Kiran Manral – Author

Kiran Manral

Popular Indian Author and Blogger


Kiran Manral

My Boss Girl today is no ordinary girl. She is in fact, nothing less than a magician with words. If “What to expect when you are expecting” is the bible for your ten months of pregnancy, then Kiran Manral’s Karmic Kids is a definitive guide to the time therafter. What Kirsten Bell says or does in ‘Momsplaining’ today, Kiran said it on her blog ‘Karmic Kids’ . Considered among the most popular blogs in India in it’s time, Karmic Kids was a lowdown of what to expect as a parent and trust me, no one said it better than Manral 🙂

Here’s a peek into Kiran Manral’s life, best and most lucidly put by the author herself. Go on, read up and get inspired :-
1.  So popular knowledge- you moved from advertising to feature writing with a leading publication, then freelance journalism and then a very successful blogger and now a respected author. Do elaborate the journey for all my readers. Would be great to know from you 🙂

Well, I never had a plan. I just wrote. My first job in advertising came about quite by default. My then boyfriend now husband was working in sales at a white goods company and he’d visited one advertising agency and in the course of casual conversation, it cropped up that they were looking for copywriters. I went across the next day and landed the job. I quite hated advertising, I must be honest. I was there for a year or so I think, and then moved into journalism. Journalism was my career for the longest while, and then came motherhood and I took a break from a regular job, going freelance. So it has just been a series of default options that happened as life happened to me. But I’m glad I went freelance, because I then discovered blogs where I could write what I wanted to write and through those blogs, I found a readership who became my biggest cheerleaders when I finally bit the bullet and wrote my first book.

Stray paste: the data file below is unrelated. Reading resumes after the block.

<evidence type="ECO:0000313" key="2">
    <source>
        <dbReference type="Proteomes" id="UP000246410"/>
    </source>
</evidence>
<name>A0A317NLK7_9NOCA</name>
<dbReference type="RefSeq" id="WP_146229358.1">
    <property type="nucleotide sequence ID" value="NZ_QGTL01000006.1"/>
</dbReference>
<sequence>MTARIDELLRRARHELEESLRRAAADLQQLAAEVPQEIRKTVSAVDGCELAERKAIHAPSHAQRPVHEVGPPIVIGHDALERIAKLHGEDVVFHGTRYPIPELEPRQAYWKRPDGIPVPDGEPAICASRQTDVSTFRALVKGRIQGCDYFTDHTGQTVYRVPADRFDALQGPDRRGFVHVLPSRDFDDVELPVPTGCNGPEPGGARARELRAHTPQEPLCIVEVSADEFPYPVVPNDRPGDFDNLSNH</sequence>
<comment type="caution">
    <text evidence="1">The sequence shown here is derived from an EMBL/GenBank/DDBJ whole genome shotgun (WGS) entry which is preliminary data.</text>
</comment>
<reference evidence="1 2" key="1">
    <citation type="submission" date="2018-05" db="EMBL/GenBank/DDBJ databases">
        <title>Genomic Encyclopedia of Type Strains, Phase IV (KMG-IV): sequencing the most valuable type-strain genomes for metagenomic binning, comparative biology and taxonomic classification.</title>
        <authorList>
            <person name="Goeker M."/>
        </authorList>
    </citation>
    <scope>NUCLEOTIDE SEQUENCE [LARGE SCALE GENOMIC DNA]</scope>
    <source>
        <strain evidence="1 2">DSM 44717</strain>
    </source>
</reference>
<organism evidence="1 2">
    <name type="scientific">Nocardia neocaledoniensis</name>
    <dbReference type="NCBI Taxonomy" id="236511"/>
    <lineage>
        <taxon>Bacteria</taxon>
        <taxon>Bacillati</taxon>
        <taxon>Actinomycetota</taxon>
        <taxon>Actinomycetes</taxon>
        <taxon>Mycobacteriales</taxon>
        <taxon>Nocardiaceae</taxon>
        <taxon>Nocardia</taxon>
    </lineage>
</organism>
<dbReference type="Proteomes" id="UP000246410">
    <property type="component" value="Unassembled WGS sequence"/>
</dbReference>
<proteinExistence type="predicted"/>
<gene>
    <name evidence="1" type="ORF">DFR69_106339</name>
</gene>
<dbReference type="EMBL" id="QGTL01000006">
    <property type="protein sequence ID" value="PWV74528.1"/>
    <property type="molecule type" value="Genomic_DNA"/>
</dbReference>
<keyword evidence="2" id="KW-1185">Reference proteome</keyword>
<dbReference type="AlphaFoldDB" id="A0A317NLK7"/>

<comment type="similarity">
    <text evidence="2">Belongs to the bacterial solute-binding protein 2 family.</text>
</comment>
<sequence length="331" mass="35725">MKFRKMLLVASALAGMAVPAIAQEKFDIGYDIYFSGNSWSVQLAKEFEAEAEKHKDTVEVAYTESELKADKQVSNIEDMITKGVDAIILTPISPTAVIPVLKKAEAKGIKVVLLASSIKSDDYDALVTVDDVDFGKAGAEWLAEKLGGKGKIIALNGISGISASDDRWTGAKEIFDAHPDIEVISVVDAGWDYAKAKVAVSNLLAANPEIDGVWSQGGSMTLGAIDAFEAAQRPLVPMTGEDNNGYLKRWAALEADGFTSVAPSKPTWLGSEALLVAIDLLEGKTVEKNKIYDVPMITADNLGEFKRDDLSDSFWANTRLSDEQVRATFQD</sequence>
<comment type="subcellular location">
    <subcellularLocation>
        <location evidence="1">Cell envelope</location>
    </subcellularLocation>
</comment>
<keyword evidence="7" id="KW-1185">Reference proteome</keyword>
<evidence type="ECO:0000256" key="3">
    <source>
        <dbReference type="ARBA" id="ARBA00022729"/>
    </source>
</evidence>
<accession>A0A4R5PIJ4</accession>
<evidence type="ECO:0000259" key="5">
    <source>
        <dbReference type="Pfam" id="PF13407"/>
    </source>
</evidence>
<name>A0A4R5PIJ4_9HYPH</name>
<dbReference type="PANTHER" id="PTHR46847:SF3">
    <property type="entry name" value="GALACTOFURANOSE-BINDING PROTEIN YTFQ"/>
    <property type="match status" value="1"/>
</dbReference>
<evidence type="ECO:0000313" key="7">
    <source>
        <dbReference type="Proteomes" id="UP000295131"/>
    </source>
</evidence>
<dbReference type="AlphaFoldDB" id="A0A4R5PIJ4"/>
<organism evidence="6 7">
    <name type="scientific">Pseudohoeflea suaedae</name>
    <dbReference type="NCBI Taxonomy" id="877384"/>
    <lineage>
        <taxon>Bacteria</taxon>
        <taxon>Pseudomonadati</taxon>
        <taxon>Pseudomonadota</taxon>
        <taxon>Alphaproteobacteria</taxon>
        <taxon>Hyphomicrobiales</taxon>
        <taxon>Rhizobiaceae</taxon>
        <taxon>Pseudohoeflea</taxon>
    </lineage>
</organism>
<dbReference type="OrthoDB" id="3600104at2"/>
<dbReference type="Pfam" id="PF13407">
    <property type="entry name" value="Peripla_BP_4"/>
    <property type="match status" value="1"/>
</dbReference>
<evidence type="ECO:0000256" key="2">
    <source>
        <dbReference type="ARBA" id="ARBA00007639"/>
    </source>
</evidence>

2. Not exactly to sound tragic, but then again, do you think there were any particular moments of low or personal struggles that you would like to tell our audiences about. That probably changed the very way you looked at your life, or career etc.


Ah well, there are always highs and lows in life and I’d like to consider them as learning experiences. In my late thirties when I was blogging and absolutely doing nothing with my life except my freelance writing and bringing up the offspring, I despaired that I hadn’t done anything with my life worth anything. But then these are all essential learnings and phases, and nothing can be hurried. When the time is right everything one is meant to do and be will happen. 

3. Were all your career movements gradual or were their life situations in particular that triggered the changes.

Well most of it I would say, were ill considered snap decisions. But I’ve no regrets. 

4. Tell me what and who inspires you as a writer.